(to be published in Shalom Tidings, 2022)
Deacon Doug McManaman
On one of my pastoral visits to a local elementary school, a young grade 5 girl said to me that she was told by an adult in her life that, with respect to this pandemic, “God is taking a vacation”. Although there is something hopeful in the claim–insofar as vacations come to an end and the vacationer returns and takes care of outstanding business–, I certainly wouldn’t frame it like that. It is a rather dangerous claim to make, for God does not leave us alone even for an instant. In fact, we have God’s undivided attention at every instant of our existence, and children above all need to understand that. It is not possible for a limited human being to give undivided attention to more than one person at the same time, but God can give everyone His undivided attention simultaneously, because God is unlimited.
It is remarkable to consider what it means that we have God’s undivided attention at every instant of our existence; for it means He loves each one of us as if there is only one of us, that is, as if you are the only one for Him to love. It is as if everything in the universe was created ultimately for you alone, that all this exists to sustain and serve you, i.e, the atmosphere of the planet, the law of gravity and all the other laws of physics, the cycles and the order of nature, etc. In fact, if you or I really knew how much God loves us, we would die of joy. And this life is precisely about learning to be loved like that. That means allowing ourselves to be loved like that, for we tend not to allow that for ourselves because we have a very uncompromising and narrow sense of justice for ourselves and thus don’t see ourselves as deserving of that love, so we choose not to open ourselves to it. But His love for us is not a matter of justice; of course, no one deserves to be loved like that; for one cannot earn the right to be brought into being if one does not exist. And so although His love for me is not a matter of justice, it is a matter of pure gift. After all, God’s justice has been revealed, in the Person of Christ, as absolute mercy.
There is a relationship between that divine love and how we understand ourselves. A person only really knows himself to the degree that he knows how much he is loved by God, and so the more we allow ourselves to “be loved like that” (as if there is only one of us), the deeper will be our own self-understanding; for we will begin to see ourselves as He sees us. If we don’t see ourselves through His eyes, that is, as He sees us, then we are left to see ourselves as we are seen by others. The problem with this, however, is that others rarely if ever see us as we really are–especially if those in our lives do not look at us through God’s eyes–, and if they don’t see us as we really are, they do not love us as we ought to be loved. When the world looks at you, it does not see an inexhaustible mystery; rather, it sees an object, something to be valued according to its utility. But there is nothing mysterious about tools. On the other hand, when God sees you, He sees a genuine mystery, because each human person has been created in the image and likeness of God, and God is the unutterable mystery. Hence, each human person is an inexhaustible mystery whose secret lies hidden within the depths of the inexhaustible mystery of God.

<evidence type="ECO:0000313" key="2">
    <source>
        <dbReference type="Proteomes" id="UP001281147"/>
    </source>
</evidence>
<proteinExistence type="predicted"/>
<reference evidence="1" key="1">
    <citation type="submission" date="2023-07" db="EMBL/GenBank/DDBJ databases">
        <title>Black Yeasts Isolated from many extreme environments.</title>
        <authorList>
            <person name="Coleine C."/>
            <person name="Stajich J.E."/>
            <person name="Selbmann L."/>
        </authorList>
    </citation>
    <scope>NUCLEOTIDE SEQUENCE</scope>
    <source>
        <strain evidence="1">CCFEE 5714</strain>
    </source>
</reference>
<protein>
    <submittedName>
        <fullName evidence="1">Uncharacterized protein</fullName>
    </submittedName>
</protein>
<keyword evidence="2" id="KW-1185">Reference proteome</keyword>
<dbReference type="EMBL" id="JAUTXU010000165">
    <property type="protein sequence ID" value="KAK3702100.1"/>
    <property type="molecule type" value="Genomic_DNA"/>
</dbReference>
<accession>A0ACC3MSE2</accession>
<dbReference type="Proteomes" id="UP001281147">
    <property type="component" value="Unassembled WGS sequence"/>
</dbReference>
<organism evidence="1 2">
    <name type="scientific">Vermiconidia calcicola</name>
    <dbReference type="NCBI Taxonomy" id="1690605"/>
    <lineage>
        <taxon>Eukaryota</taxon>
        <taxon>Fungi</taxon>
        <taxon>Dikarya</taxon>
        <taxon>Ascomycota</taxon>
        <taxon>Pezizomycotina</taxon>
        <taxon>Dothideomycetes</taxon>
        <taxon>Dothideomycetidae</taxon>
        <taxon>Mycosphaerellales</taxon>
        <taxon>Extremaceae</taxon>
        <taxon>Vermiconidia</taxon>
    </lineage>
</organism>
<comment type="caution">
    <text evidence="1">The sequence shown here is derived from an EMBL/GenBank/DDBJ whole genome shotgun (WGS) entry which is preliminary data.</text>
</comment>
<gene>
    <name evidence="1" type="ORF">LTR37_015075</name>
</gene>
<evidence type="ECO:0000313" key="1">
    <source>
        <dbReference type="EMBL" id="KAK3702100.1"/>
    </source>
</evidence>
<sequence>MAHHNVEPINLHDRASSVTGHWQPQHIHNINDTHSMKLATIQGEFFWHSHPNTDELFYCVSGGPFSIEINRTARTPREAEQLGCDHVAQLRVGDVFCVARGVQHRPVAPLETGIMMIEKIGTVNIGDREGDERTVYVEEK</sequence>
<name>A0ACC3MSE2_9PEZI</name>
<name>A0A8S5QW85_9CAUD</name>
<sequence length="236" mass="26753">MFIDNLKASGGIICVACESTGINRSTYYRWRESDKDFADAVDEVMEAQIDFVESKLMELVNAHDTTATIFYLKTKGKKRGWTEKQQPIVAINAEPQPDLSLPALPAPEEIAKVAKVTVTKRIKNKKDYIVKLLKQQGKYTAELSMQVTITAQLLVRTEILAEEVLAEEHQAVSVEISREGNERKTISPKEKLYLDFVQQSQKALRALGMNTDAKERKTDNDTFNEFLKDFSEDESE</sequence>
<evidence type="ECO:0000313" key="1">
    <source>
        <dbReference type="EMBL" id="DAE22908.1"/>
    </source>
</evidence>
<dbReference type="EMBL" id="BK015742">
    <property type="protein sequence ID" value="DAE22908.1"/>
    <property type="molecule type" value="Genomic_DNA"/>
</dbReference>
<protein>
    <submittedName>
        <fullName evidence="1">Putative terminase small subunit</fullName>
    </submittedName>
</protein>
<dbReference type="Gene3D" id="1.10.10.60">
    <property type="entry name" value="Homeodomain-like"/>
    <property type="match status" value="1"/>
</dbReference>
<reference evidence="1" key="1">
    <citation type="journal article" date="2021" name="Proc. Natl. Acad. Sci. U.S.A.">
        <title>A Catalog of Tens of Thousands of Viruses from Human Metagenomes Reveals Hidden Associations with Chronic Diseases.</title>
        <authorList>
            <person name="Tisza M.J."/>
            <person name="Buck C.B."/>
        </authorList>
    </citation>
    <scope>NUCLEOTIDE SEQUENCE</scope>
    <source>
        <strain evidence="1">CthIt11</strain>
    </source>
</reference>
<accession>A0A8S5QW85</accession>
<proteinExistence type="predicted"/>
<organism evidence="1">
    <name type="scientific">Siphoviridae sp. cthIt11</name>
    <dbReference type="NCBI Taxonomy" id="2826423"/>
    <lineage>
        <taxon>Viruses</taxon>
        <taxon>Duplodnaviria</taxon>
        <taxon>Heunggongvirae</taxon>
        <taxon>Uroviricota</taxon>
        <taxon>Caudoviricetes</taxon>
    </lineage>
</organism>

We have two interiors: 1) a physical interior, and a 2) spiritual interior. A surgeon has access to our physical interior, but he does not thereby have access to our spiritual interior. No one has access to that interior except you and God. In fact, God dwells always in the deepest region of that interior. The way to begin to come to an awareness that you are known by God is to enter into that “universe within”. That is what it means to place ourselves in the presence of God. Few words are necessary within that space; it is enough to simply repeat over and over: “Lord Jesus Christ, Son of God, have mercy on me, a sinner”. The more time we spend within that space, without distraction, the more we will come to sense that we are being watched, that we have someone’s attention. That is a very positive and enlightening experience; for we begin to see ourselves as someone worthy of attention. We begin to see ourselves as persons, rather than mere individuals. But it begins with entering into the “universe within”, and that experience makes all the difference in the world, because most of us for most of our lives have been reduced to objects, but we know ourselves to be “subjects”–persons of intrinsic worth. This “objectification” is in many ways the source of a great deal of personal anger and feelings of alienation, but as we spend more time within that interior where the Lord awaits us, the less alienated we will begin to feel and the more peaceful our life becomes.